To distribute to institutional clients you need to:

 

Professional clients

Professional clients belong to the following categories:

  • Public entities (non national or supra-national) with professional treasury management (?)
  • Pension funds and companies with a professional treasury management (?)
  • HNWI who opt out of the private clients category
  • Family offices without a professional treasury management (?who opt out of the private clients category

The last two types of professional investors (i.e., HNWI and Family Offices without professional treasury management) are private clients by default, but they may opt out in writing and ask be considered Professional Clients.

To distribute to professional clients you need to:

Swiss Representative and Paying Agent

One of the requirements for distributing a fund to private clients and to some of the professional clients is to appoint a Swiss representative and a Swiss paying agent.

A Swiss representative is a company authorized and regulated by FINMA to perform the due diligence on funds distributed to investors in Switzerland. The representative manages the fund authorization process, ensuring that offering activities comply with Swiss law.

A Swiss paying agent is a Swiss bank enabling Swiss investors to issue or redeem fund shares through a Swiss entity if they choose to do so.

Contact Regiswiss to learn more about the process of appointing a Swiss representative and paying agent.

Swiss investor categories

Swiss investors are classified into three categories: Institutional Clients, Professional clients and Private clients

Requirements vary according to the category. 

Article 4 of FinSA states the obligation for financial service providers to classify their clients according to the categories above. Care must be exercised in correctly assessing the client category, as the possibility to opt-in or opt-out of the different categories exists in many cases. The same article 4 states that the obligation to classify clients is waived if a financial service provider treats all their clients as private clients (i.e., the higher level of protection).

Institutional clients

  • Financial intermediaries as defined in the Swiss Banking Act (BankA), the Collective Investment Schemes Act (CISA) and the Financial Institutions Act (FinIA), including banks, fund management companies, portfolio managers and trustees
  • Swiss regulated insurance institutions
  • Foreign insurance institutions and financial intermediaries that are subject to prudential supervision
  • Central banks
  • National and supra-national public entities with professional treasury management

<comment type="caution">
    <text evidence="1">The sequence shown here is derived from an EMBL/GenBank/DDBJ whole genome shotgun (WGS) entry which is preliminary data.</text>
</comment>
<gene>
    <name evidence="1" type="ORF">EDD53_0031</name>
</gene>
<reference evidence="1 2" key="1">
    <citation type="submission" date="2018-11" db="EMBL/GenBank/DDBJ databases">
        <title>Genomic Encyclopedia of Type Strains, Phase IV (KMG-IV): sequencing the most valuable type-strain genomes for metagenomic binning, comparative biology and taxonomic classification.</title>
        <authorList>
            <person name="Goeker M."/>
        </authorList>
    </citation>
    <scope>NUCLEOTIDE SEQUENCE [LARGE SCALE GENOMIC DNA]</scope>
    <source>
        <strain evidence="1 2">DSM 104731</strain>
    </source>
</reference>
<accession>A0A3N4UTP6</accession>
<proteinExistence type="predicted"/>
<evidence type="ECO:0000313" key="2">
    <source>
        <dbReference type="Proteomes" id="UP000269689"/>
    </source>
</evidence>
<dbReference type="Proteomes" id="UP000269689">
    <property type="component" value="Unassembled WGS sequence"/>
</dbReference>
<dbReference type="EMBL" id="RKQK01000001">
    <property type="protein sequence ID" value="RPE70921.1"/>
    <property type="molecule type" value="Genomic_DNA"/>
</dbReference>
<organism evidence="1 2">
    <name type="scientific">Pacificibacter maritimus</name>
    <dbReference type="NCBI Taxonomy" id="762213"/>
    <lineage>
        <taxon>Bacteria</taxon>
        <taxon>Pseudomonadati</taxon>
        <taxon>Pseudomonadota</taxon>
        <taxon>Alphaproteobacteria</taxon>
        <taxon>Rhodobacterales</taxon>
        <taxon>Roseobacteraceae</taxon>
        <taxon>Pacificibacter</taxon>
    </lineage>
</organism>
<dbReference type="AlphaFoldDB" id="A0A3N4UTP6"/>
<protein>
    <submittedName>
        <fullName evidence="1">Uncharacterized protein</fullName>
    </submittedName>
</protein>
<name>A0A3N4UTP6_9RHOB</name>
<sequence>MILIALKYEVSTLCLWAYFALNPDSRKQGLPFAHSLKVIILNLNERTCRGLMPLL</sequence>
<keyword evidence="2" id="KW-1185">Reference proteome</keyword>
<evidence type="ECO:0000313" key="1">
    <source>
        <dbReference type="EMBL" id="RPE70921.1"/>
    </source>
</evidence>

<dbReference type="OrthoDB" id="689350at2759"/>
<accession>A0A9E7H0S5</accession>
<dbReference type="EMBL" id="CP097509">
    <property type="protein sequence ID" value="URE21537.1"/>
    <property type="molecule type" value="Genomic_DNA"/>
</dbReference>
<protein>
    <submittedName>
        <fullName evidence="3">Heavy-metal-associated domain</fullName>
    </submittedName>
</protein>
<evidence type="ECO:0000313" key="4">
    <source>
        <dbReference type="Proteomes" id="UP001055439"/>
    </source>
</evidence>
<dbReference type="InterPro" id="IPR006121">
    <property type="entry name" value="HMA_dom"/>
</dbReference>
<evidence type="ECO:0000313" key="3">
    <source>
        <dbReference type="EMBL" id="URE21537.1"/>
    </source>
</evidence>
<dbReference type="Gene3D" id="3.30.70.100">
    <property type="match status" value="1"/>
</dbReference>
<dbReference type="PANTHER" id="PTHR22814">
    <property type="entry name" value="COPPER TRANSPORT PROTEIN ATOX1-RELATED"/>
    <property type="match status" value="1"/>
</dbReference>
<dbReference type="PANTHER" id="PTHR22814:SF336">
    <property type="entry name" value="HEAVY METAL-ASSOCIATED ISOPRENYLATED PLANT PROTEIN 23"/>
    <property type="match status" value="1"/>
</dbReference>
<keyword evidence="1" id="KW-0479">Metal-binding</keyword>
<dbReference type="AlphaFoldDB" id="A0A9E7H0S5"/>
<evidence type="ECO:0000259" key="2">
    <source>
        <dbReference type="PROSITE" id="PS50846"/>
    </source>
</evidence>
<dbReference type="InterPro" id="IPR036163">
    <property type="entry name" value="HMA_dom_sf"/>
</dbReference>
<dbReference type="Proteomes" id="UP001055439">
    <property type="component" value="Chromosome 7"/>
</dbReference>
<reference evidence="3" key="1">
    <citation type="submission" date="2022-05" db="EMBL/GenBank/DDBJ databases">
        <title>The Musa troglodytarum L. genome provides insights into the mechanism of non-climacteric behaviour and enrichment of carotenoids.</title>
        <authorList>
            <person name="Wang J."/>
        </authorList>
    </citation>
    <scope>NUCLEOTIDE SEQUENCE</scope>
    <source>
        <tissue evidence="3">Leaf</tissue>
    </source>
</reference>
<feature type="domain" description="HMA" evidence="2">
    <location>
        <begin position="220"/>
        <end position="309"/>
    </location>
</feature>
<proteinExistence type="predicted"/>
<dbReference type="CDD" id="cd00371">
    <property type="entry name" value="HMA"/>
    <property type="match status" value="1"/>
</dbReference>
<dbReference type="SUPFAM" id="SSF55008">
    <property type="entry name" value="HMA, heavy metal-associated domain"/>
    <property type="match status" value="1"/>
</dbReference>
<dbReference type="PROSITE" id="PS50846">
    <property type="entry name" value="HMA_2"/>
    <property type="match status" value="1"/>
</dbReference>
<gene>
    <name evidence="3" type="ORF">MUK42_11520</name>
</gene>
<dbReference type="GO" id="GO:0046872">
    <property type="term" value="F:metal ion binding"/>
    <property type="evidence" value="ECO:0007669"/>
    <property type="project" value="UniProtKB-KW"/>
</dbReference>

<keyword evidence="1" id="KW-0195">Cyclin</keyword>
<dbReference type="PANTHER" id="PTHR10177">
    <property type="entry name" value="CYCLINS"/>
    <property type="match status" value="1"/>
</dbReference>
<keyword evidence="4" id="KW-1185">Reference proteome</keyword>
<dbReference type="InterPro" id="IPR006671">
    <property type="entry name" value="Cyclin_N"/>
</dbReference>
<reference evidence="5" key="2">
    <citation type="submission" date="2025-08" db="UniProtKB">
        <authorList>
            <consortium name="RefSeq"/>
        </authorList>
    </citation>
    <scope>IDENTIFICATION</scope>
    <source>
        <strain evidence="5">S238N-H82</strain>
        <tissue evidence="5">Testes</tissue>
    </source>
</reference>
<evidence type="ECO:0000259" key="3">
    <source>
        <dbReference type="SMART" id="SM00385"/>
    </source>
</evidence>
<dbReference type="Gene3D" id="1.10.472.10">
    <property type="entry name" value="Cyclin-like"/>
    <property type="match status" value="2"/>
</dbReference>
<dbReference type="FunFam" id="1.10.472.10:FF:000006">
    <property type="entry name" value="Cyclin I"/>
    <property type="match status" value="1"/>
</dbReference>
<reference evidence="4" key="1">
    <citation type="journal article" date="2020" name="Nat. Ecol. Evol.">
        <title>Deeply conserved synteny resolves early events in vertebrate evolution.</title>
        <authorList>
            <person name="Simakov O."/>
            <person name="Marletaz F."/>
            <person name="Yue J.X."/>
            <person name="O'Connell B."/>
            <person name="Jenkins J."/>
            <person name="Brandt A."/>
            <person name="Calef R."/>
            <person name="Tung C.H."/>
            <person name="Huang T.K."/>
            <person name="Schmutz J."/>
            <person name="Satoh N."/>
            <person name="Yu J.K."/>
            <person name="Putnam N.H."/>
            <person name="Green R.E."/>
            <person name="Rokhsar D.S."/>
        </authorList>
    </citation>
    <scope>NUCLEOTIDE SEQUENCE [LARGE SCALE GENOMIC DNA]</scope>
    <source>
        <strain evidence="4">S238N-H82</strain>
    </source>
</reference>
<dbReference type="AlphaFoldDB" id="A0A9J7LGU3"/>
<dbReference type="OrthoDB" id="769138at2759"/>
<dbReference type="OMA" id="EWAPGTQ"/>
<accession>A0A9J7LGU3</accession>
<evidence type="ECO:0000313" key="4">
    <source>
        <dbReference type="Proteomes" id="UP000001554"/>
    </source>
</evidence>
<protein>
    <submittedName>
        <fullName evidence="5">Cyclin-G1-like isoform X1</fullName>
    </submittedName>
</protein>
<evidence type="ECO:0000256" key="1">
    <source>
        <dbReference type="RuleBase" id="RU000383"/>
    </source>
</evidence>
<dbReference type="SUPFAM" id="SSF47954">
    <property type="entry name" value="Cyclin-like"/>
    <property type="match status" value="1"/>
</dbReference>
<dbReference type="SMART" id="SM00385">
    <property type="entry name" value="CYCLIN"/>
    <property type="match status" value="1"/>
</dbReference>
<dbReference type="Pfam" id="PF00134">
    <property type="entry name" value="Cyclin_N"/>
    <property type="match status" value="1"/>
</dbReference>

Institutional clients may opt-in in writing to be considered professional clients (thus benefiting from a higher level of investor protection). 

Distribution to Institutional clients is subject to simplified regulatory requirements.

Professional clients

  • Public entities (non national or supra-national) with professional treasury management
  • Pension funds, family offices and other companies with a professional treasury management
  • Large companies satisfying at least two of the following criteria: (1) a balance sheet of at least CHF 20 million; (2) a turnover of at least CHF 40 million; (3) equity of at least 2 million
  • HNWI who opt out of the private clients category
  • Family offices without a professional treasury management who opt out of the private clients category

Professional clients (non-institutional) can opt-out in writing to be considered institutional clients (thus giving up a certain amount of investor protection).
They may also opt-in in writing to be considered private clients (thus benefiting from the same level of investor protection as private clients).

Distribution to Professional clients is subject to simplified regulatory requirements.

Private clients

An HNWI is defined by FinSA as an individual that fulfills either of the following criteria: (1) sufficient knowledge to understand the risk connected with investments, coming from their personal education and professional experience, and a net worth of at least CHF 500,000; or (2) a net worth of at least CHF 2 million, regardless of knowledge and experience.

Distribution to Private clients is subject to a FINMA authorization and regulatory requirements.

Professional treasury management?

Art. 3 FinSO states that a company or a private investment structure has a professional treasury management if it employs internally (or mandates externally) an experienced person with qualifications in the financial domain to manage their financial resources in the long term.